Jan. 18, 2013 at 7:33 PM ET
The U.S. attorney who directed the prosecution of Internet activist Aaron Swartz, who took his life last Friday, made her first public comments about the case, saying her office's "conduct was appropriate in bringing and handling" the charges.
"As a parent and a sister, I can only imagine the pain felt by the family and friends of Aaron Swartz, and I want to extend my heartfelt sympathy to everyone who knew and loved this young man," said Carmen M. Ortiz, U.S. Attorney for Massachusetts, in a statement.
"I know that there is little I can say to abate the anger felt by those who believe that this office's prosecution of Mr. Swartz was unwarranted and somehow led to the tragic result of him taking his own life."
The U.S. Attorney's office, and Ortiz, specifically, are under fire for bringing the case against Swartz, including an online petition effort to oust her.
Swartz, 26, was a passionate advocate for making public documents and as much information as possible available on the Web. He was indicted in 2011 by the federal government on charges of wire fraud and computer fraud. In an attempt to provide free access to JSTOR, a subscription service for science and literacy journals on MIT's network, Swartz downloaded nearly the entire library of 4.8 million articles and documents to make it publicly accessible.
"Aaron's death is not simply a personal tragedy. It is the product of a criminal justice system rife with intimidation and prosecutorial overreach," Swartz's family and partner said in a statement last weekend.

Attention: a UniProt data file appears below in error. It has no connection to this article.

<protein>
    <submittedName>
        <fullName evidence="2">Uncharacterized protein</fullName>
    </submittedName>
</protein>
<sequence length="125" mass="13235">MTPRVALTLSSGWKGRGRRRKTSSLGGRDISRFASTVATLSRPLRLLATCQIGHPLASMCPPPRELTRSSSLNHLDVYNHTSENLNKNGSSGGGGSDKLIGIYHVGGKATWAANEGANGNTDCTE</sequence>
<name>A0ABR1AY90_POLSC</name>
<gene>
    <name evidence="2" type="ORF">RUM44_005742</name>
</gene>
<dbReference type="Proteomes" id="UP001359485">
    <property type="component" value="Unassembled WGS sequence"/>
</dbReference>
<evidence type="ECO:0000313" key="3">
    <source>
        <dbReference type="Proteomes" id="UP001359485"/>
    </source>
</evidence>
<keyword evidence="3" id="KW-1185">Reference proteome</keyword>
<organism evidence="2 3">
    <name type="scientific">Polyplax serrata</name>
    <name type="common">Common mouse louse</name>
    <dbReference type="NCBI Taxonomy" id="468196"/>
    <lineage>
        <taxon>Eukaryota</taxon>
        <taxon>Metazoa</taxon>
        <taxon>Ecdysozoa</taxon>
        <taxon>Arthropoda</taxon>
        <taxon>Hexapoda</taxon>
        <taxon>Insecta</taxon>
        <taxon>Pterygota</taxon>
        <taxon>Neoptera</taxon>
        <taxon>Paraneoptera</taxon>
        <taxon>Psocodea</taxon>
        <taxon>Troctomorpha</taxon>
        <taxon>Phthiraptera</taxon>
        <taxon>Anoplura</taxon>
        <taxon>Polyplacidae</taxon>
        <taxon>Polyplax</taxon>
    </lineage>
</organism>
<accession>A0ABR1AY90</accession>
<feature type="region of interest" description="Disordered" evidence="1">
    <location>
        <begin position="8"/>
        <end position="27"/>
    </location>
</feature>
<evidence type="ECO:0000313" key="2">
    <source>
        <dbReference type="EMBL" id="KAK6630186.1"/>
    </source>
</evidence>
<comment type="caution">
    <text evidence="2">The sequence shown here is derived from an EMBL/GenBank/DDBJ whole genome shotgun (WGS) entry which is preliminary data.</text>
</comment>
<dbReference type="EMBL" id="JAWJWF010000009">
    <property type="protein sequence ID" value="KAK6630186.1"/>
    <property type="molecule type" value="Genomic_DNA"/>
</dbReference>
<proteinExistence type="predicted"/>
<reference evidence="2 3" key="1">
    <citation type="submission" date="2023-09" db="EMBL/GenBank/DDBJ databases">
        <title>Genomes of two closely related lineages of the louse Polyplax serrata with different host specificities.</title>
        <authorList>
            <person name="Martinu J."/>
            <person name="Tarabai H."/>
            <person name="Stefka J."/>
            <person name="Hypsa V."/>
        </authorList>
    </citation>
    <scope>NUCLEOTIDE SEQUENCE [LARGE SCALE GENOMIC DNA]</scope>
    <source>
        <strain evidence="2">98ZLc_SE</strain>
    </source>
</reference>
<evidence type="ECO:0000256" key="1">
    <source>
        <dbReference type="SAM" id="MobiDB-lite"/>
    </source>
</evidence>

Ortiz said that is not the case. "The career prosecutors handling this matter took on the difficult task of enforcing a law they had taken an oath to uphold, and did so reasonably," she said in the statement.
"The prosecutors recognized that there was no evidence against Mr. Swartz indicating that he committed his acts for personal financial gain, and they recognized that his conduct — while a violation of the law — did not warrant the severe punishments authorized by Congress and called for by the Sentencing Guidelines in appropriate cases."
Ortiz said discussions were ongoing about a sentence that would have been "six months in a low security setting," and that "At no time did this office ever seek — or ever tell Mr. Swartz's attorneys that it intended to seek — maximum penalties under the law," which could have been several years in prison.
In the meantime, California congresswoman Zoe Lofgren, a Democrat whose district includes Silicon Valley, is proposing a bill, dubbed "Aaron's Law," that would change the Computer Fraud and Abuse Act that Swartz was charged under, to exclude terms-of-service violations.
"It looks like the government used the vague wording of those laws to claim that violating an online service’s user agreement or terms of service is a violation of the CFAA and the wire fraud statute," Lofgren said on Reddit, where she floated the proposal. "Using the law in this way could criminalize many everyday activities and allow for outlandishly severe penalties."
Lofgren said the law should be changed to "prevent what happened to Aaron from happening to other Internet users."
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